As I was mulling the blogs to write this week, along came my regular email from Projects @ Work including a link to David Schmaltz “Unlearning Project Management” published on March 17, 2008 (you may need to register to get access). The article is a recap of a PMI-published study by Lauri Koskela and Greg Howell entitled “The Underlying Theory of Project Management is Obsolete“. I’ve downloaded the study ($10 for members/$15 for non-members) and Mr. Schmaltz does an excellent job of summarizing it.
What is so interesting about the study recapped by Mr. Schmaltz is the confirmation of what I’ve felt since I started running projects: the standard approach is, at best, incomplete for the types of projects I’m asked to run: software development projects (while I’ve done other types of projects, such as Y2K and post-9/11 security response, my experience with software development is much more extensive and I’ll limit my comments to this area of expertise).
Why is it wrong? According to Schmaltz, Koskela and Howell argue that three beliefs that make the foundation of traditional project management are “: faulty and incomplete.” The three beliefs are: 1) The Transformational View of PM; 2) Management by Planning; and 3) Thermostatic Control.
The Transformational View argues that project work can be explicitly broken into smaller chunks that then can get ordered and assigned to the individuals who will do the work. What this view doesn’t take into account is that there is a “lot of implicit, non-sequential work involved, which cannot be explicitly defined, scheduled, or assessed.” Team interaction and stakeholder interactions come to mind.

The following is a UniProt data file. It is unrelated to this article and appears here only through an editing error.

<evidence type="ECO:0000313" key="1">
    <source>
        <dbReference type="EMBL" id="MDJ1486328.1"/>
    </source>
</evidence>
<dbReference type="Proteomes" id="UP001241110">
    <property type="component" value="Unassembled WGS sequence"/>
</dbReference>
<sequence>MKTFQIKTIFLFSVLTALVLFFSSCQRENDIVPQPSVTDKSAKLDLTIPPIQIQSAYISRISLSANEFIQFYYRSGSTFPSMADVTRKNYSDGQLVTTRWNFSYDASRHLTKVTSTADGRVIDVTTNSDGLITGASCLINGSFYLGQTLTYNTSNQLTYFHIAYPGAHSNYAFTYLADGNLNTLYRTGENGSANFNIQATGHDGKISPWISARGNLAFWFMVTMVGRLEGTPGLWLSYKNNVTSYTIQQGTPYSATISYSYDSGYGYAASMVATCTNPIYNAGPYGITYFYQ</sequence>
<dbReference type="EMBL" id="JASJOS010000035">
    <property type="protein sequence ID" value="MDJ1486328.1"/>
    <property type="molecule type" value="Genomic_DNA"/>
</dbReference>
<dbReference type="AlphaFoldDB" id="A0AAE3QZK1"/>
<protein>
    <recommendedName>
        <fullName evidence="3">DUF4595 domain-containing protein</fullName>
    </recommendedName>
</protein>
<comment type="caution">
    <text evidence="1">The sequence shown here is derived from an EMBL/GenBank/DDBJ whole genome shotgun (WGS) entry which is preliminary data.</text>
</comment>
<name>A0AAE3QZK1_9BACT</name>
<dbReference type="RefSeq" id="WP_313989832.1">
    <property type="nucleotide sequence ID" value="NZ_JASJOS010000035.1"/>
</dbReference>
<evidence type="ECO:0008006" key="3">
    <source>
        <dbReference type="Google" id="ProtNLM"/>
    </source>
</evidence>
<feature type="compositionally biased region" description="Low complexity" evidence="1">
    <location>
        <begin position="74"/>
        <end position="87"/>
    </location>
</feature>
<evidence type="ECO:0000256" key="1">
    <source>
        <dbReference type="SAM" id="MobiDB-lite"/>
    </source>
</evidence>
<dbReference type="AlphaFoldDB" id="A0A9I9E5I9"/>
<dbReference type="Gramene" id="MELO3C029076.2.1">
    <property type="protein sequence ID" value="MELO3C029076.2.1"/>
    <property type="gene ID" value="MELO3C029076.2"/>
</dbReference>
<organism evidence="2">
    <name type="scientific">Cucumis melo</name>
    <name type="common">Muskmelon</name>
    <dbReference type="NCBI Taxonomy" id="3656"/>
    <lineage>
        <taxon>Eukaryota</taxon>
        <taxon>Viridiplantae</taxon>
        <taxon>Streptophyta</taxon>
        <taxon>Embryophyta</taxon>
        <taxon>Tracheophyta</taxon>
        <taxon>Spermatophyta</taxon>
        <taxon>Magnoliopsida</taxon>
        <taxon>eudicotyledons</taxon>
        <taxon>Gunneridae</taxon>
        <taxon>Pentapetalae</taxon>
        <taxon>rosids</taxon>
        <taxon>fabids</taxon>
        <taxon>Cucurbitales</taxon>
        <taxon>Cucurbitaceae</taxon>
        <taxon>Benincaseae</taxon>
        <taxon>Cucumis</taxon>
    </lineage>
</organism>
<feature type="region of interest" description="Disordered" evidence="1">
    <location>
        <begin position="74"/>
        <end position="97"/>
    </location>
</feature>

The Management by Planning perspective assumes that the execution of the plan will follow the plan exactly and that the plan is complete. In practice, deviations from the plan are normal as the situation changes or new things are identified. In some cases, people decide not to follow the plan. Traditional PM does not address these situations beyond trying to correct the “misbehavior” to get back on the plan.
Thermostatic Control assumes that by measuring the result against the standard (plan) correction can be made to the execution of the plan. Unfortunately, this measurement usually takes place at the end of the task, which means it has no ability to improve the performance of the task.
This is not to say that traditional PM doesn’t work but that maybe there is more to it than the PMBOK and similar documents consider. Schmaltz’s The Blind Men and the Elephant attempts to address some of these limitations. Agile project management similarly attempts to adapt project management to reality. We must educate ourselves and our management on the limitations of traditional project management and how to overcome them. We must adapt our approaches to address these limitations or we’ll continue to hear how the majority of projects fail.
As tonight’s (March 24, 2008) PMI SV speaker, Dennis Stevens, mentioned to me after his presentation, most projects fail due to people issues not technical issues. And since the only way to run projects is with people, we have to address the people issues. More work is needed to expand our current project management theory.
Jose Solera, MBA, PMP